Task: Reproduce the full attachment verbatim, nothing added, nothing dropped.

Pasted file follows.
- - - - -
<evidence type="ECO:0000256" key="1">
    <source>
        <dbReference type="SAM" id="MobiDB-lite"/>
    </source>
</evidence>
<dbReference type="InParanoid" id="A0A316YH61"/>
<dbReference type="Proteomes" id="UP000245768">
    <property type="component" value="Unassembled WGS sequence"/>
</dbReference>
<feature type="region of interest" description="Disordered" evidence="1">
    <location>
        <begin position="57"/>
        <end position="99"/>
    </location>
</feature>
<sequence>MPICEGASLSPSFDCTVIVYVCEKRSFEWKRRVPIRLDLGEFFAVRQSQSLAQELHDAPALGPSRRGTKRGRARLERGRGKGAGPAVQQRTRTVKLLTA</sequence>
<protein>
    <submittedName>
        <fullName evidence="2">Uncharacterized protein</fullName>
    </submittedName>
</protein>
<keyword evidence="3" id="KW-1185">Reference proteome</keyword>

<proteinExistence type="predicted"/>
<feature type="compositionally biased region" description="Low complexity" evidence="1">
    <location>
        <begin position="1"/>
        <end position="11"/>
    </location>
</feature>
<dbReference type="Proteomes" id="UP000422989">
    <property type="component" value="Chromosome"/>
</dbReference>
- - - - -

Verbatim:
<evidence type="ECO:0000256" key="1">
    <source>
        <dbReference type="SAM" id="MobiDB-lite"/>
    </source>
</evidence>
<dbReference type="InParanoid" id="A0A316YH61"/>
<dbReference type="Proteomes" id="UP000245768">
    <property type="component" value="Unassembled WGS sequence"/>
</dbReference>
<feature type="region of interest" description="Disordered" evidence="1">
    <location>
        <begin position="57"/>
        <end position="99"/>
    </location>
</feature>
<sequence>MPICEGASLSPSFDCTVIVYVCEKRSFEWKRRVPIRLDLGEFFAVRQSQSLAQELHDAPALGPSRRGTKRGRARLERGRGKGAGPAVQQRTRTVKLLTA</sequence>
<protein>
    <submittedName>
        <fullName evidence="2">Uncharacterized protein</fullName>
    </submittedName>
</protein>
<keyword evidence="3" id="KW-1185">Reference proteome</keyword>

<proteinExistence type="predicted"/>
<feature type="compositionally biased region" description="Low complexity" evidence="1">
    <location>
        <begin position="1"/>
        <end position="11"/>
    </location>
</feature>
<dbReference type="Proteomes" id="UP000422989">
    <property type="component" value="Chromosome"/>
</dbReference>